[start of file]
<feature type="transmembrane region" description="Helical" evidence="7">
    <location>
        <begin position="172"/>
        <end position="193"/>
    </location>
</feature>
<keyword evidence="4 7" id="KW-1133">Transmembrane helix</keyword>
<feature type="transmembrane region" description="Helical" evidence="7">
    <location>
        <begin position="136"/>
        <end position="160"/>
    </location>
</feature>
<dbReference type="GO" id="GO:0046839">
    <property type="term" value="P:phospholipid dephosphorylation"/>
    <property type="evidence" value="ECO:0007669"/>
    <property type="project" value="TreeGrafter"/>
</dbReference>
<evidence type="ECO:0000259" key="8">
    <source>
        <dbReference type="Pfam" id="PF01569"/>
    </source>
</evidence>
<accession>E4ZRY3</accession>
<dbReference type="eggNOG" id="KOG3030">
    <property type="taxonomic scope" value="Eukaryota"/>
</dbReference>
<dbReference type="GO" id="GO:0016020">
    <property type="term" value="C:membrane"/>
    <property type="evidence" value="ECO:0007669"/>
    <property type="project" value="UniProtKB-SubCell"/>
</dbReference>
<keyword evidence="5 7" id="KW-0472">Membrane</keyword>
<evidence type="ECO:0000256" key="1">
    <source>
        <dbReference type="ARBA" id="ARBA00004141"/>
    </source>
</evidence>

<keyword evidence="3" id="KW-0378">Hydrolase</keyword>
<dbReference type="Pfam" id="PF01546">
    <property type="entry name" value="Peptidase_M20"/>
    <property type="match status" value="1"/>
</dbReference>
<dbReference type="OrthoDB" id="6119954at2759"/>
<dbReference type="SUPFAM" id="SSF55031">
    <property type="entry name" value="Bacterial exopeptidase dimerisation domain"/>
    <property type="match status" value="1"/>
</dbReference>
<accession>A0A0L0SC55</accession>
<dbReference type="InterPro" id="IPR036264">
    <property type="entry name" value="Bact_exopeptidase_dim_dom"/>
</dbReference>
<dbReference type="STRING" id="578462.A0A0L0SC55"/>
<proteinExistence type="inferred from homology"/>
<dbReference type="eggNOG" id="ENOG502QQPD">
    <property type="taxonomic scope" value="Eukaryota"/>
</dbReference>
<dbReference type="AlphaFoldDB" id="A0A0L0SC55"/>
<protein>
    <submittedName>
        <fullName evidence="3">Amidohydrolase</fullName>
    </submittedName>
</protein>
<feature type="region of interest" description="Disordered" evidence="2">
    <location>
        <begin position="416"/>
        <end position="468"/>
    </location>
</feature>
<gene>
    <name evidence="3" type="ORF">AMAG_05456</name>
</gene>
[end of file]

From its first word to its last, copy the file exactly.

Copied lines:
<feature type="transmembrane region" description="Helical" evidence="7">
    <location>
        <begin position="172"/>
        <end position="193"/>
    </location>
</feature>
<keyword evidence="4 7" id="KW-1133">Transmembrane helix</keyword>
<feature type="transmembrane region" description="Helical" evidence="7">
    <location>
        <begin position="136"/>
        <end position="160"/>
    </location>
</feature>
<dbReference type="GO" id="GO:0046839">
    <property type="term" value="P:phospholipid dephosphorylation"/>
    <property type="evidence" value="ECO:0007669"/>
    <property type="project" value="TreeGrafter"/>
</dbReference>
<evidence type="ECO:0000259" key="8">
    <source>
        <dbReference type="Pfam" id="PF01569"/>
    </source>
</evidence>
<accession>E4ZRY3</accession>
<dbReference type="eggNOG" id="KOG3030">
    <property type="taxonomic scope" value="Eukaryota"/>
</dbReference>
<dbReference type="GO" id="GO:0016020">
    <property type="term" value="C:membrane"/>
    <property type="evidence" value="ECO:0007669"/>
    <property type="project" value="UniProtKB-SubCell"/>
</dbReference>
<keyword evidence="5 7" id="KW-0472">Membrane</keyword>
<evidence type="ECO:0000256" key="1">
    <source>
        <dbReference type="ARBA" id="ARBA00004141"/>
    </source>
</evidence>

<keyword evidence="3" id="KW-0378">Hydrolase</keyword>
<dbReference type="Pfam" id="PF01546">
    <property type="entry name" value="Peptidase_M20"/>
    <property type="match status" value="1"/>
</dbReference>
<dbReference type="OrthoDB" id="6119954at2759"/>
<dbReference type="SUPFAM" id="SSF55031">
    <property type="entry name" value="Bacterial exopeptidase dimerisation domain"/>
    <property type="match status" value="1"/>
</dbReference>
<accession>A0A0L0SC55</accession>
<dbReference type="InterPro" id="IPR036264">
    <property type="entry name" value="Bact_exopeptidase_dim_dom"/>
</dbReference>
<dbReference type="STRING" id="578462.A0A0L0SC55"/>
<proteinExistence type="inferred from homology"/>
<dbReference type="eggNOG" id="ENOG502QQPD">
    <property type="taxonomic scope" value="Eukaryota"/>
</dbReference>
<dbReference type="AlphaFoldDB" id="A0A0L0SC55"/>
<protein>
    <submittedName>
        <fullName evidence="3">Amidohydrolase</fullName>
    </submittedName>
</protein>
<feature type="region of interest" description="Disordered" evidence="2">
    <location>
        <begin position="416"/>
        <end position="468"/>
    </location>
</feature>
<gene>
    <name evidence="3" type="ORF">AMAG_05456</name>
</gene>